Providing beginner tech workshops for non-tech adults and seniors
InternetNZ is striving to build an Internet for all. In our recent 5 point plan for digital inclusion, we highlighted the importance of providing wrap-around support to the newly connected.
This is why we’re providing funding to support TenForward Technology Lounge to improve digital skills and increase confidence and motivation for Internet use, by offering daily workshops.
Who are TenForward Technology Lounge?
Based in Auckland, they operate as a technology lounge to support children on their journey in the online world. In 2018, we awarded grant funds to enable them to diversify their tech education, and open during the day when kids are at school. This meant they could reach beginner Internet usage skills to non-techy adults.
They opened workshops to cover a variety of topics to support older adults with everything from how to get emails on your phone, staying connected with mokopuna via apps and checking bus times. Each workshop forms a standalone beginner’s guide on a particular topic, giving people the tools to solve the problem themselves or access the help they need. InternetNZ funding allowed TenForward to offer these workshops free of charge, and repeat them for maximum reach within the community.
As these workshops were rolled out, TenForward adapted to demand, which called for more one on one sessions, enabling people to overcome fear and frustration that can block technology use. The lessons have been simplified and tailored to meet the needs of attendees. Overwhelmingly, the response has been that of gratitude, with participants able to gain the confidence to carry out new tasks and explore new possibilities through technology.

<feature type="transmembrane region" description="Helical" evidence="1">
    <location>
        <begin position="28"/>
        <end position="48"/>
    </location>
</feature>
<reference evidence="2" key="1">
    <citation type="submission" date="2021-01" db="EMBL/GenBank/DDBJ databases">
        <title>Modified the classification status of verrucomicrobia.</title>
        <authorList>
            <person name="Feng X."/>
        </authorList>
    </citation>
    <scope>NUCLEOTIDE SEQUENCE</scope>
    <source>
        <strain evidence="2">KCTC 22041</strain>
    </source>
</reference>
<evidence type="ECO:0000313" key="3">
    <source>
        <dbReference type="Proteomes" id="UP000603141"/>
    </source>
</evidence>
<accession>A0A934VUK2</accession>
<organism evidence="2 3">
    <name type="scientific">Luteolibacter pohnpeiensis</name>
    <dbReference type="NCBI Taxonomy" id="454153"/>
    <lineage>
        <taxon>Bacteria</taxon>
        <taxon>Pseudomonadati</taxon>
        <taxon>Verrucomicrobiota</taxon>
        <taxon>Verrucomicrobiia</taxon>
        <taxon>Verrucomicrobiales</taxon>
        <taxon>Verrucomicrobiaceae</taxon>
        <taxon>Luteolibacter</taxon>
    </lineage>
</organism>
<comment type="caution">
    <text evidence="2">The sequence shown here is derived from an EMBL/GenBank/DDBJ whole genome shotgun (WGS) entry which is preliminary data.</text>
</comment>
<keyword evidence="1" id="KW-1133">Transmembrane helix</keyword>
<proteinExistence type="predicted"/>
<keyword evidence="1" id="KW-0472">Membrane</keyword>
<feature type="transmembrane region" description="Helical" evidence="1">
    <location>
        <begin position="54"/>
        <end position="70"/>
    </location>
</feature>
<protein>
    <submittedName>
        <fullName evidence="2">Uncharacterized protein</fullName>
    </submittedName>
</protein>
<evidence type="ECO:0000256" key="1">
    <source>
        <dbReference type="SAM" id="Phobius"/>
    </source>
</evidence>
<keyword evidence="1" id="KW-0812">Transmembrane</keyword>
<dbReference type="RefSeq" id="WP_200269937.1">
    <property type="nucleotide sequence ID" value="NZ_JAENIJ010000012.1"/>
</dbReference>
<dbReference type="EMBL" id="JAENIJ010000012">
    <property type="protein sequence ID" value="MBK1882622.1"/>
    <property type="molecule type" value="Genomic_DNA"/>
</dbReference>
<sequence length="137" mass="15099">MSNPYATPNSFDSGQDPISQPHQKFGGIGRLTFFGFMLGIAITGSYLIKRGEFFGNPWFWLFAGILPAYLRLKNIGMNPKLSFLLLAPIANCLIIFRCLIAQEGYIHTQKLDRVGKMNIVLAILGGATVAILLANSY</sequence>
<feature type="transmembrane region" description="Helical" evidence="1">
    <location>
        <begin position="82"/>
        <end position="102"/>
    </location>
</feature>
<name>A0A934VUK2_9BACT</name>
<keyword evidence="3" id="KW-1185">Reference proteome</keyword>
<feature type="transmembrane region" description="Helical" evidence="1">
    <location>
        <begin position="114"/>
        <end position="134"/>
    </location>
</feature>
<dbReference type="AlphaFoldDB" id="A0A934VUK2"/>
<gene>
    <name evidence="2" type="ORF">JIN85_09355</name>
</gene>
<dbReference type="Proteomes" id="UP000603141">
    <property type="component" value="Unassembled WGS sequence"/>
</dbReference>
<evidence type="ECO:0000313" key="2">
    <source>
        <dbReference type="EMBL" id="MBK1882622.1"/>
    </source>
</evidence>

Adapting to lockdown
As we all adjusted to the restrictions of nationwide lockdown, InternetNZ touched base with TenForward. We supported a shift to online workshops and activities during this period, connecting with both youth and seniors to facilitate ongoing learning and social connection during this stressful time.
For seniors, the focus moved to how to make video conferencing work on devices to enable families to stay connected. As we collectively return to normal and face to face activities resume, TenForward will be visiting retirement villages to help people with specific queries with their phone settings to make their lives easier now that they are getting better at online experiences.
For tamariki, the programmes provided a safe, supervised space for kids to learn and socialise online, with Fortnite, Minecraft and board gaming themed birthday parties. The aim is to take online obsessions to the next level by teaching tools to empower young entrepreneurs. For parents, trying to balance working from home and homeschooling during lockdown, the response has been amazing.
Addressing the digital divide
InternetNZ Chief Executive, Jordan Carter, says ensuring all Kiwis can access the Internet is now more important than ever. “We need to ensure no one is left behind as New Zealand works to recover from COVID-19.”
“It’s important we take a holistic approach. When people think of those digitally excluded, they often think about infrastructure or cost limitations. But it’s much more than that,” says Carter.
“Kiwis also need to have the skills, motivation, and trust to be online.”
As owner and workshop tutor Belinda Hope put it, “we are helping our community upskill their online abilities in our new contactless world.”